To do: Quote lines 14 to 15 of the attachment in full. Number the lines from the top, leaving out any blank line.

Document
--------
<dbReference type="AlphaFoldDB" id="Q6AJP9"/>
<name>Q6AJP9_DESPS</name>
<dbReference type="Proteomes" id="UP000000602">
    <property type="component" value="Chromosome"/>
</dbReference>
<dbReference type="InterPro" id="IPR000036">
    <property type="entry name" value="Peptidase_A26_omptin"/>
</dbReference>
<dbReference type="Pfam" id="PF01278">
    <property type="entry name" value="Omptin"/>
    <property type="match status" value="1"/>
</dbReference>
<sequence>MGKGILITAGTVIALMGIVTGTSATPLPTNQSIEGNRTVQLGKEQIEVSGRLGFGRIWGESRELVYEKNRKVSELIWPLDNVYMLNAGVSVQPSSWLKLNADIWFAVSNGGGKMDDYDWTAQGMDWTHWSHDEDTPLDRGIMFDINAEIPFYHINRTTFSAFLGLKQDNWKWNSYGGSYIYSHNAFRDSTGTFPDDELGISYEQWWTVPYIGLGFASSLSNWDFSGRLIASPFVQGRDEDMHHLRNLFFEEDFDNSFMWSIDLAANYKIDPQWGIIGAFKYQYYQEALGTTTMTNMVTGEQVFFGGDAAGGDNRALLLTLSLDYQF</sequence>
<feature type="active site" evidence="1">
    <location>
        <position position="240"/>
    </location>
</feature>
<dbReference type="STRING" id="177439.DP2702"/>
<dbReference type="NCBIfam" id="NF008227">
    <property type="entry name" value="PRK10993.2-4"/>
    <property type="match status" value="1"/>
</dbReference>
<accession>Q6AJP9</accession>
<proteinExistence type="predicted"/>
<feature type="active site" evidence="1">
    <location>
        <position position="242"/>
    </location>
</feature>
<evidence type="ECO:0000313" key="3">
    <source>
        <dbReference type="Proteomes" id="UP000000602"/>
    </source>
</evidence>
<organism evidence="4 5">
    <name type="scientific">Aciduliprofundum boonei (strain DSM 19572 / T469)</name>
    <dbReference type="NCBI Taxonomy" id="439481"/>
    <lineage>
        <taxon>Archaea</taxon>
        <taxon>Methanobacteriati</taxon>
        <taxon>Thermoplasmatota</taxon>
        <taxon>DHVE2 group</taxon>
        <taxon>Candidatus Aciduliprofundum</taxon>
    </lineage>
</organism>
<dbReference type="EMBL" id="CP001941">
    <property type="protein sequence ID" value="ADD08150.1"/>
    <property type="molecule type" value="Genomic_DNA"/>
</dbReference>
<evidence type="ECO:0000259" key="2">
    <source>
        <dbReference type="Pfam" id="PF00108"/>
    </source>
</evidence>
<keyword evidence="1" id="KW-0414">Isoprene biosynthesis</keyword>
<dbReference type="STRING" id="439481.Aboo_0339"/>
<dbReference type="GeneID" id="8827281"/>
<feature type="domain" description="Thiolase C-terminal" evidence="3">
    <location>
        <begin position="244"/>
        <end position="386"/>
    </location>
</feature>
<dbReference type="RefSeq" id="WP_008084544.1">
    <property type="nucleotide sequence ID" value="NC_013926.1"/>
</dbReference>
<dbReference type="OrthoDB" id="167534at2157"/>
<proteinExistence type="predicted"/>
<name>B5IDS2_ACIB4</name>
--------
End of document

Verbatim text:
<feature type="active site" evidence="1">
    <location>